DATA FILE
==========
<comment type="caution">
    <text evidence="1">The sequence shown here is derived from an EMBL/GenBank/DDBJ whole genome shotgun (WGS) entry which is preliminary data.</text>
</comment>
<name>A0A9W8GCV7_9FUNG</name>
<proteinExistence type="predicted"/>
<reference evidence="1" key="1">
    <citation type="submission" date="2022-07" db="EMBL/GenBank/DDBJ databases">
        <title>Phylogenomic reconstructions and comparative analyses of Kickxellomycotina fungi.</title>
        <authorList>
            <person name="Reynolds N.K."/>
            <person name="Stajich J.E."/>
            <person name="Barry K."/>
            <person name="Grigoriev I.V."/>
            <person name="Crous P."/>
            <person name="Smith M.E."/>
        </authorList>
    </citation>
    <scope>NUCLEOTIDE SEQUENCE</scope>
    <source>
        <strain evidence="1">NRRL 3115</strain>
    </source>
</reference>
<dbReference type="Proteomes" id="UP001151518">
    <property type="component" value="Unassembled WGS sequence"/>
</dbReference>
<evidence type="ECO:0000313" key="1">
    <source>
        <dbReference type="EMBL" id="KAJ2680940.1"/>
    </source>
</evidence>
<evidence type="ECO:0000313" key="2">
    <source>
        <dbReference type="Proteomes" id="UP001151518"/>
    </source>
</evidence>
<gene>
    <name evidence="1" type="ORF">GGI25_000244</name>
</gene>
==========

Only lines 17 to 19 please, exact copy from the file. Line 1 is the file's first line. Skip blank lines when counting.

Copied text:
    </citation>
    <scope>NUCLEOTIDE SEQUENCE</scope>
    <source>